A century-old underground reservoir now preserved as a historic monument only just escaped demolition some two years ago when Hong Kong government workers told the Antiquities and Monuments Office it was merely a “water tank,” an official report has found.
The Water Supplies Department (WSD) had already knocked down the roof of the reservoir at Bishop’s Hill in Shek Kip Mei in December 2020, when stunning photographs showing its exposed brick and stone archways emerged online. The viral images sparked public fascination and calls to preserve the former Sham Shui Po Service Reservoir as a heritage site.
The city’s Antiquities Advisory Board in June last year rated the Romanesque structure as a Grade 1 historical building. The government arranged guided tours of the site until they were suspended due to Covid-19.
A Development Bureau report on the incident made public on Wednesday laid out communications failures between the Water Services Department (WSD) and the antiquities office that almost led to the demolition. Representatives from both departments had refused to apologise for the oversight when they were questioned by district councillors in February 2021.
During heritage impact assessment consultations with the antiquities office in 2017, the Water Supplies Department described the structure as a “water tank” as it is commonly categorised within the department. This led the antiquities office to treat the former reservoir as an “ordinary” water tank, the report said.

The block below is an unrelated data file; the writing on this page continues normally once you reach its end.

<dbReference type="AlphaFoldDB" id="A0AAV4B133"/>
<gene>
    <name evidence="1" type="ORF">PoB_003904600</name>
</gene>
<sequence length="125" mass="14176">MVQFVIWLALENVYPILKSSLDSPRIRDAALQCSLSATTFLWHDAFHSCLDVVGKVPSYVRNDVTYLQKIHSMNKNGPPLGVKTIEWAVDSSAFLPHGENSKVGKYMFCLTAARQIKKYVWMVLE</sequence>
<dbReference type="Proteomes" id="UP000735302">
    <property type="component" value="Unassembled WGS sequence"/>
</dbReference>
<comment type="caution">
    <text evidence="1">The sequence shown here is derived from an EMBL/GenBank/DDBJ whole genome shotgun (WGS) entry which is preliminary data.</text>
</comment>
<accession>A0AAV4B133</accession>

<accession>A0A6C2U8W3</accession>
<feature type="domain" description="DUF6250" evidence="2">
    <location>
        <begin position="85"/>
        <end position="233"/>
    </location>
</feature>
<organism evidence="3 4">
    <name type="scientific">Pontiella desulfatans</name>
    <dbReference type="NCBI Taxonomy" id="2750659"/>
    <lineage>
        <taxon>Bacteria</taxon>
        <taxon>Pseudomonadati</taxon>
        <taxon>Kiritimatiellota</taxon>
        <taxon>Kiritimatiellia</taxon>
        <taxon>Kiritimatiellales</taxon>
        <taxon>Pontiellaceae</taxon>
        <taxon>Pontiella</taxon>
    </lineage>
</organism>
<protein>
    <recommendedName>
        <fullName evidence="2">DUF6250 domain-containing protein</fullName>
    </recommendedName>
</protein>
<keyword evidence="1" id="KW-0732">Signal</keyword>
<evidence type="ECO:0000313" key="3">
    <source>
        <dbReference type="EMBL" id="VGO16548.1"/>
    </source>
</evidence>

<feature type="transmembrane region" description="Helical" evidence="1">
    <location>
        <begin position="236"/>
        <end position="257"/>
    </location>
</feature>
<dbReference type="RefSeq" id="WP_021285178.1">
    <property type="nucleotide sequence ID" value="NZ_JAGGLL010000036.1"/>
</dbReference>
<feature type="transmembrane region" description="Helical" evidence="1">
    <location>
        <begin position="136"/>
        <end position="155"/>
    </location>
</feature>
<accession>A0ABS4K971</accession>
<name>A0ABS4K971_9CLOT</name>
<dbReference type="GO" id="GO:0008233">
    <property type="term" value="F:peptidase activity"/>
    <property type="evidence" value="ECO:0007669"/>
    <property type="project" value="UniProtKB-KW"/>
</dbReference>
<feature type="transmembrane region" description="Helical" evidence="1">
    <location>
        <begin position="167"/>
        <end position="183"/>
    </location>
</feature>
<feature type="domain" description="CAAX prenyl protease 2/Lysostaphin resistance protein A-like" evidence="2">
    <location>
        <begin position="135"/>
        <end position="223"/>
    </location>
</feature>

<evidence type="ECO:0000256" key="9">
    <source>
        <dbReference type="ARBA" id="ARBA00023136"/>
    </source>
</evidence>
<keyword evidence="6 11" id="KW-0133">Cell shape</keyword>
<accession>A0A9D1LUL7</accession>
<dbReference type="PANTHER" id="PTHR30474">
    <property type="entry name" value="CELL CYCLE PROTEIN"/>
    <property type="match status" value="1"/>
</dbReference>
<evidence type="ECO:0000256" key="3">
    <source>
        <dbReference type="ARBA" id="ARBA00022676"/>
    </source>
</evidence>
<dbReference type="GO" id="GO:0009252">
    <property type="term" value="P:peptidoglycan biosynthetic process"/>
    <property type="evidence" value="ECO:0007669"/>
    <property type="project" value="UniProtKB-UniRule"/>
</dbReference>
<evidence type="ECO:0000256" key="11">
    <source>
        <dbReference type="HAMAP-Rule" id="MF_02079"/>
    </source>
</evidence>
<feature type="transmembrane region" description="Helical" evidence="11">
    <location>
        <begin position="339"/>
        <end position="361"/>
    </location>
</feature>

‘Extra vigilance’ needed
The antiquities office did not typically regard water tanks as “buildings/structures” worthy of preservation. It also did not request further information from the water department after considering its report on the poor condition of the roof, which had been pierced by tree roots.
The water department also did not submit to the office a working drawing that showed the reservoir’s roof arches because there were no guidelines about the details that should be submitted when assessing a site’s heritage value.
The antiquities office should have “exercised extra vigilance” to avoid omitting potential heritage sites that initially appeared ordinary, the report said. “[H]ad both AMO and WSD walked an extra mile in seeking clarification /confirmation from each other in their communications, the decision to demolish could have been revisited in a timely manner,” the report said.
The report recommended revising a 2009 guideline to set more detailed requirements for assessing locations not currently on the list of heritage sites. Construction departments should also seek clearance from the antiquities office when seeking funds for pre-construction studies.
In the longer term, staff at the office and other departments should improve communication and staff awareness by holding regular joint seminars, take stock of old underground structures maintained by the water department and conduct studies on items or places not categorised as “buildings or structures” by the AMO.